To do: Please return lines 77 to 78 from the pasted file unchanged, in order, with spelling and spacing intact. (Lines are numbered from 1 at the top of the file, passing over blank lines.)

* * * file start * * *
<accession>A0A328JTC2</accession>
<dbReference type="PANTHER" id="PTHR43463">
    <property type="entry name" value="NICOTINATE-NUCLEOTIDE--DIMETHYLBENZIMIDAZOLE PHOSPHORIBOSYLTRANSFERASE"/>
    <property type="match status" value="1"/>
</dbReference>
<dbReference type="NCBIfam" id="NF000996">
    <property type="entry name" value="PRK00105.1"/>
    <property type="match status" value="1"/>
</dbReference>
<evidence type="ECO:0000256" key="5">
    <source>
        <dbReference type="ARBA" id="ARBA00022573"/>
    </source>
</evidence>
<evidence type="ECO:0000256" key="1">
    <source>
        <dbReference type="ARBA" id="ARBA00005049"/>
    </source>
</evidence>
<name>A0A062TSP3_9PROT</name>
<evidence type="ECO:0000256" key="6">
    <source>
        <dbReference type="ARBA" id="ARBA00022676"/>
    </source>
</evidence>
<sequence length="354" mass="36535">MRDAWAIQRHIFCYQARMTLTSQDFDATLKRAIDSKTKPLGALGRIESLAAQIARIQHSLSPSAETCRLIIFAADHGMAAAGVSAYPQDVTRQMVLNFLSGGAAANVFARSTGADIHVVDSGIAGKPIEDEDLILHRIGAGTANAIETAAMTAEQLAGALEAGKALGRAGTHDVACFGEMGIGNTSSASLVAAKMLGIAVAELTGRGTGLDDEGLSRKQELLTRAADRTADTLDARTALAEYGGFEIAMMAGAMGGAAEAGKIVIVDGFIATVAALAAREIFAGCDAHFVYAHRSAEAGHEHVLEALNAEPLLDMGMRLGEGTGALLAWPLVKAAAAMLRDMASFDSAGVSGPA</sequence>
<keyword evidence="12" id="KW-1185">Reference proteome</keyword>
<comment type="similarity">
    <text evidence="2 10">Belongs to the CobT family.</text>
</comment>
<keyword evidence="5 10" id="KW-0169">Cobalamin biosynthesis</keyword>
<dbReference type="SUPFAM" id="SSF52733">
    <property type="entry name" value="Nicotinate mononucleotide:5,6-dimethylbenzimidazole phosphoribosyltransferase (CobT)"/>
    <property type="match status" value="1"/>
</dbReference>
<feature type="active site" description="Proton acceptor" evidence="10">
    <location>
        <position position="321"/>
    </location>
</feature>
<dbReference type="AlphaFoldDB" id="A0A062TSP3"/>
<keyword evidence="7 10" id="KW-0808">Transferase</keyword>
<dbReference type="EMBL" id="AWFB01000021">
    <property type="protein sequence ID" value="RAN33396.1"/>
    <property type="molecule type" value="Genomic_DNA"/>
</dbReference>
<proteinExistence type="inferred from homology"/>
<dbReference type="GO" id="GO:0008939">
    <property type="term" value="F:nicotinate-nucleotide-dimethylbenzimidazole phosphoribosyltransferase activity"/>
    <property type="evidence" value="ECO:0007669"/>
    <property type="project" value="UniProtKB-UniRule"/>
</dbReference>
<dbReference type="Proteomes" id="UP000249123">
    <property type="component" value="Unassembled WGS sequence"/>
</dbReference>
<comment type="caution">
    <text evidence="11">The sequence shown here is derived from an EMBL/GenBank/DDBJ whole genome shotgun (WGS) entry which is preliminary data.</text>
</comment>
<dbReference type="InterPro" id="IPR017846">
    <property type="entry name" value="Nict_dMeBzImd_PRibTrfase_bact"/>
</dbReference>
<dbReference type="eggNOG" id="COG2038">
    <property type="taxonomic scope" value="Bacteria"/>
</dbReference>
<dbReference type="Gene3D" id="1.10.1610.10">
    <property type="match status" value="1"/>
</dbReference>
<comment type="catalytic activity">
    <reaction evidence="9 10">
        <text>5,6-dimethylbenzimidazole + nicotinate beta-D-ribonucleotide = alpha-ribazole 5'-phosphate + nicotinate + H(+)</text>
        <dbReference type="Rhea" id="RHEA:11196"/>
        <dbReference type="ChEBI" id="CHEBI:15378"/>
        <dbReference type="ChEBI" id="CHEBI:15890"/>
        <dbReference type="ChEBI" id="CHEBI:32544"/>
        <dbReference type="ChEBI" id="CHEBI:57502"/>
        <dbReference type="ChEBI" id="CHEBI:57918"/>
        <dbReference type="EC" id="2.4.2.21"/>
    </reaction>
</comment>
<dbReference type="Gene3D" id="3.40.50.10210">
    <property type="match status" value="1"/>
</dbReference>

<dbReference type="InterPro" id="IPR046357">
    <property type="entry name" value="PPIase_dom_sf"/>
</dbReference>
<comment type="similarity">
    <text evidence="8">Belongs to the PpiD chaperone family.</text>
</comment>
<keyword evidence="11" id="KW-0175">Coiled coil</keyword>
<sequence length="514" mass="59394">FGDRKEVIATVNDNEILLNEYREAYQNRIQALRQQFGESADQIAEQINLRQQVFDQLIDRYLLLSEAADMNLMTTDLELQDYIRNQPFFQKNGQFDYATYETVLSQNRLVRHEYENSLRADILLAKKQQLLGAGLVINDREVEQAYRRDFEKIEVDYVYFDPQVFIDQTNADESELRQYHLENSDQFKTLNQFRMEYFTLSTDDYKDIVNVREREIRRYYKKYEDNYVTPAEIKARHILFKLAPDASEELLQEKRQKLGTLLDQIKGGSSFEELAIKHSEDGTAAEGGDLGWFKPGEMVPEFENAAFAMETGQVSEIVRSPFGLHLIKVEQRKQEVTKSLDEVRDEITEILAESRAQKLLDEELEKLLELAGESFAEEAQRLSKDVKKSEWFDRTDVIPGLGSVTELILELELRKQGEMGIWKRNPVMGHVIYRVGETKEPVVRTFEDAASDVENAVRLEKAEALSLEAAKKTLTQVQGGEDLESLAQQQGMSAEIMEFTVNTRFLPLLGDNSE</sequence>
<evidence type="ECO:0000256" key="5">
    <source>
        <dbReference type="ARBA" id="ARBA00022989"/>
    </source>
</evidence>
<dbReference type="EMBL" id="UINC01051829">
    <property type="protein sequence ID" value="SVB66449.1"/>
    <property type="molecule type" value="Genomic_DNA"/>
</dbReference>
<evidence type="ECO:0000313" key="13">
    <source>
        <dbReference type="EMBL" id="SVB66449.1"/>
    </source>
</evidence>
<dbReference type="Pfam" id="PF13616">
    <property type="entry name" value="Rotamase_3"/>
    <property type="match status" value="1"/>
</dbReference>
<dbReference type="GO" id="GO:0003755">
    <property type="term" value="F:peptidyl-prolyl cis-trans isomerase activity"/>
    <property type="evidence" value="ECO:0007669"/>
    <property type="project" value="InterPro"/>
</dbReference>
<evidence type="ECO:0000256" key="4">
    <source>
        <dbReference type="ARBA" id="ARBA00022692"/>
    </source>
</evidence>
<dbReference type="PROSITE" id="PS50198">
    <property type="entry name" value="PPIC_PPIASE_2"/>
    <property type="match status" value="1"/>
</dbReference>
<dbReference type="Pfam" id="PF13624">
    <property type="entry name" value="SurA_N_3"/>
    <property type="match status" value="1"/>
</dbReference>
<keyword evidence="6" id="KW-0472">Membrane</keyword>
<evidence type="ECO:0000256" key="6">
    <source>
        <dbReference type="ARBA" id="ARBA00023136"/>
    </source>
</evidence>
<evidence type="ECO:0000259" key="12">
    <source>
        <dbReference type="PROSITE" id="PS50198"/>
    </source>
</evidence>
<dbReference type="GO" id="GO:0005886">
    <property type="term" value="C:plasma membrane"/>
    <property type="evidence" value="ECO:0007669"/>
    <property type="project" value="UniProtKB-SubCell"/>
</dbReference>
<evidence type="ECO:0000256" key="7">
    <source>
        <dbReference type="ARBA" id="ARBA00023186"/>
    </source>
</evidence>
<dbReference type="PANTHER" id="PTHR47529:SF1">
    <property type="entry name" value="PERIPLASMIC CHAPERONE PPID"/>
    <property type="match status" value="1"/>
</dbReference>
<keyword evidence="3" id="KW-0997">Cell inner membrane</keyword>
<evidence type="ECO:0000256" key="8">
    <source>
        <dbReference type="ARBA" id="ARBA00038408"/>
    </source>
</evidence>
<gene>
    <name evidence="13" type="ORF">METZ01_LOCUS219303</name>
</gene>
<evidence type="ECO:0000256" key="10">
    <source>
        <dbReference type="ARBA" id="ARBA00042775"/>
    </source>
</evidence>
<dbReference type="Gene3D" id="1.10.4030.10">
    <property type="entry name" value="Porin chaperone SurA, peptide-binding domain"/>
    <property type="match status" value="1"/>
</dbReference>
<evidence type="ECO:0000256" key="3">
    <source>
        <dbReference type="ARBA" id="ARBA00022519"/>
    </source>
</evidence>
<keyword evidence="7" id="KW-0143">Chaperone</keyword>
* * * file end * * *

        <dbReference type="EC" id="2.4.2.21"/>
    </reaction>